the other critics

The Other Critics: Pete Wells Gives Three Stars to Carbone; Alder Receives Four From Jordana Rothman

Order Carbone's cheesecake, says Wells.

Order Carbone's cheesecake, says Wells.Photo: Signe Birck

Our critics didn't file this week (still enjoying summer!), but others found plenty of meals to rave about. Pete Wells cheered for the "highbrow" interpretation of an Italian restaurant that is Carbone, and both Alder and Prospect received four-star reviews. See how Melibea, Manon, and more fared, straight ahead.

Pete Wells filed his much-anticipated review of Carbone, likening the Torrisi team's interpretation of an Italian restaurant to a film by Quentin Tarantino. Carbone's "bringing back the punch-in-the-guts thrills of a genre that everybody else sees as uncultured and a little embarrassing, while exposing the sophistication that was always lurking there." Though the menu contains some "lapses in judgement," such as the "heavy, greasy" batter of the fried broccoli rabe and the "too wet and too boozy" tiramisu, many of the dishes delight in their "highbrow makeover." Wells notes "remarkable" macaroni, "gently" and "luxuriously" handled shrimp scampi, and a Caesar salad with anchovies "just as sharp as you could wish." Three stars.

Jordana Rothman visited Alder this week, calling the food at Wylie Dufresne's new gastropub "easy to like." A few dishes are "head-scratchers," such as the questionable pairing of lightly smoked char and berbere-spiked lentils. But for the most part, the "provocative" "pop-in food" is a hit, best paired with "thoughtful" cocktails, "destination worthy on their own." Points for the "lovely cream-capped" root beer pudding, the "silky and voluptuous" New England Clam Chowder, and the "improbably rustic" fried wedge of cauliflower. Four stars.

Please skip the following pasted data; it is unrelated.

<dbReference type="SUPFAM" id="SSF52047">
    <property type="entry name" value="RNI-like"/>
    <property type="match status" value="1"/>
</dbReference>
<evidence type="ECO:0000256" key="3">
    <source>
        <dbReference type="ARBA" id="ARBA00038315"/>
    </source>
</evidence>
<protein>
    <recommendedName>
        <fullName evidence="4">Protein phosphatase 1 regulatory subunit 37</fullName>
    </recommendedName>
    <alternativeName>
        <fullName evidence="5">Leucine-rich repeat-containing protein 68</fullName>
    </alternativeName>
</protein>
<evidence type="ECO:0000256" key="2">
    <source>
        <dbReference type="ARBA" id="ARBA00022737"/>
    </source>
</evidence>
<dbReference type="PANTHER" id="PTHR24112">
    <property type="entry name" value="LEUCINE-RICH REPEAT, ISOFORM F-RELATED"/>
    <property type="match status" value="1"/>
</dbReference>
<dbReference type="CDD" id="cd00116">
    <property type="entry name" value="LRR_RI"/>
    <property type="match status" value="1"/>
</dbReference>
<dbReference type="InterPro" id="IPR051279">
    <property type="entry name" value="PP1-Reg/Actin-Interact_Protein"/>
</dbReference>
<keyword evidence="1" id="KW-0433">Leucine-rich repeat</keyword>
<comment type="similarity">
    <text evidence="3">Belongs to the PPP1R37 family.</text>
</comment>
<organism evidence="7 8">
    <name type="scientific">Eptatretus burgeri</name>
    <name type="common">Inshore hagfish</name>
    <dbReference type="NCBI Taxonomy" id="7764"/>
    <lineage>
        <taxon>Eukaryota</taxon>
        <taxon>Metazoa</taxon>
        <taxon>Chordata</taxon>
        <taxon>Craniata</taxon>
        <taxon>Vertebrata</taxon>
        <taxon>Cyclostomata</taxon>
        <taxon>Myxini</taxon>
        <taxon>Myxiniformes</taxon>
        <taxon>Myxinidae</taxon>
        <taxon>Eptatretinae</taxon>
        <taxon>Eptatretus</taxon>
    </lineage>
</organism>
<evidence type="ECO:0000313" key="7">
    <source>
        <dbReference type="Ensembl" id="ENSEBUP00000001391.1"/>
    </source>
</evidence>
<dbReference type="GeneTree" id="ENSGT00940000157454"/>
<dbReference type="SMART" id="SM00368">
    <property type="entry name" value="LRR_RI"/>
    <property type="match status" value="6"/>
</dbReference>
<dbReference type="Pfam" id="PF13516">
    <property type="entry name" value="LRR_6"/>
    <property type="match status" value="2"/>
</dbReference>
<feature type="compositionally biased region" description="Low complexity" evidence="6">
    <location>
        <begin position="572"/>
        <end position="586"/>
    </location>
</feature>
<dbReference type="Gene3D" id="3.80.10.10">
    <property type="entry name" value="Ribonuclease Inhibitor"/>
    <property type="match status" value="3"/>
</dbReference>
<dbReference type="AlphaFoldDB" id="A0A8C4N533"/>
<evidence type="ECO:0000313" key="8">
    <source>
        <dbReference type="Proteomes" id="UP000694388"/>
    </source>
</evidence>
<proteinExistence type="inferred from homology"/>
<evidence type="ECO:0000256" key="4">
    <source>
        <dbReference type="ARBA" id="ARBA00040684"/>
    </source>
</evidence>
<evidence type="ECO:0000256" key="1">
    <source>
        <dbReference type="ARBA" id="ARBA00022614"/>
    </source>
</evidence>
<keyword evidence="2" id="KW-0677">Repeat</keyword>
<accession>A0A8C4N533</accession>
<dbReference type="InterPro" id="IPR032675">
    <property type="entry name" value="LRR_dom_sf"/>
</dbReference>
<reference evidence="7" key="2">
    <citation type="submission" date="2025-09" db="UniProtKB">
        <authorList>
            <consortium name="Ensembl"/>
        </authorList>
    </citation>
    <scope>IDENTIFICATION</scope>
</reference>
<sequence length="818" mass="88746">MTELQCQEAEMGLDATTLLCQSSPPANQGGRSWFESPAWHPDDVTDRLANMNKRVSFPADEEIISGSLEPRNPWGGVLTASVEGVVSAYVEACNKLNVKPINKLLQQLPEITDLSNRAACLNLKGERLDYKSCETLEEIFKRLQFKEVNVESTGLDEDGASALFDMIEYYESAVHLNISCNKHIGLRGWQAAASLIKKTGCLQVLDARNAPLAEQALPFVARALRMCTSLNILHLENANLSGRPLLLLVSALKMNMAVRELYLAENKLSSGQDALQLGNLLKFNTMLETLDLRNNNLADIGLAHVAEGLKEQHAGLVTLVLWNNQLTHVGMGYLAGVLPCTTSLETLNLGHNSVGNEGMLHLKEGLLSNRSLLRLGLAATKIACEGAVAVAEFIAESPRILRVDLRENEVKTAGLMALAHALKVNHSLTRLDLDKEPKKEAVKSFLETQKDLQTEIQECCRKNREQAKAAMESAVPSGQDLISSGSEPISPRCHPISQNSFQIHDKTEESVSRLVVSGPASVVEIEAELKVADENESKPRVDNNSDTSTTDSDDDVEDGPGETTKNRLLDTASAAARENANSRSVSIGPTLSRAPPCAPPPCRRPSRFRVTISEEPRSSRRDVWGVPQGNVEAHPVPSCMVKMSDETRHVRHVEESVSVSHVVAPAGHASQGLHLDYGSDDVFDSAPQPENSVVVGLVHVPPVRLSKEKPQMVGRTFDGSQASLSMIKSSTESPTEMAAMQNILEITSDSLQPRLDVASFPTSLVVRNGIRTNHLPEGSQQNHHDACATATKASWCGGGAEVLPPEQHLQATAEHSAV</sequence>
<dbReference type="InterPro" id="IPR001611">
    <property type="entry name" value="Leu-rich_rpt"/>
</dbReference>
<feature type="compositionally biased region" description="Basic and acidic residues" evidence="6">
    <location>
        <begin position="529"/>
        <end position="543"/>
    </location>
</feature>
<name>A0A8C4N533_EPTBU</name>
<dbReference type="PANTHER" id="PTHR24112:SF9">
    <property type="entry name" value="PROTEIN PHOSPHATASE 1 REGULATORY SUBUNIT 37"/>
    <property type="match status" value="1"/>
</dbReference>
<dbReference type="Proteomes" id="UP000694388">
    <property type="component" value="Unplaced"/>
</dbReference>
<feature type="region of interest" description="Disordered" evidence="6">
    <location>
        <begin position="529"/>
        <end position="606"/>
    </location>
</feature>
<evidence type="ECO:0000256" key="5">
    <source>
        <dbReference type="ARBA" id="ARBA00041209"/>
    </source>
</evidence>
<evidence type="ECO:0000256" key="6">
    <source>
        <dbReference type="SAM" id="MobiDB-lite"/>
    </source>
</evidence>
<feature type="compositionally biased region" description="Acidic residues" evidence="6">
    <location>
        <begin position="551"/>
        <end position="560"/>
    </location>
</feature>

Stan Sagner ventured to Prospect, praising chef-owner Kyle McClelland's "eye-popping performances" on his "relatively unassuming" Fort Greene stage. The Spring Pea and Garlic Milk Soup is "adorned with an ethereal foam of green garlic," and the "succulent" Kobe Beef Tongue may as well be the "love child of pastrami and pork belly." Sagner's "only gripe" with the "tendered, lacquered-skinned" Crispy Suckling Pig is that it came with only one peanut-butter-stuffed date. "It's a challenge to find a bad meal" here. Four stars.

Steve Cuozzo's meal at the meatpacking district's Manon caused him to ask, "WTF?" Owner Andrei Dellos is the same man behind Bettony, which Cuozzo didn't like, either. At Manon, Cuozzo found poor service, "Marshmallow Cloud" cocktails, and "baffled party animals [who] looked as if they’d come upon a rotary phone." Over at Betony, "dishes tasted wonderful, but others outsmarted themselves with cutesy presentations." Cuozzo liked the black blass, but only after he found it "under a cloud of flavorless foam."

The New Yorker's Amelia Lester went to Melibea. Chef Jesús Núñez "is having a lot of fun" at Melibea, throwing a sort of "seventies-themed dinner party, executed with more than a little kitsch." The menu adopts a bit of "dramatic flair," but Lester suggests the best dishes are those "simple in composition," making note of the Study of Tomato, with "tomatos so juicy they resemble peaches." In the hummus, the "chickpeas are fried before blending, making for a richer, smokier, almost meaty taste."

Ryan Sutton suggests a number of "judicious" spots for client dining, like Ai Fiori, the Setai Fifth Avenue, and Le Bernardin for your next (hopefully expensed) business lunch.

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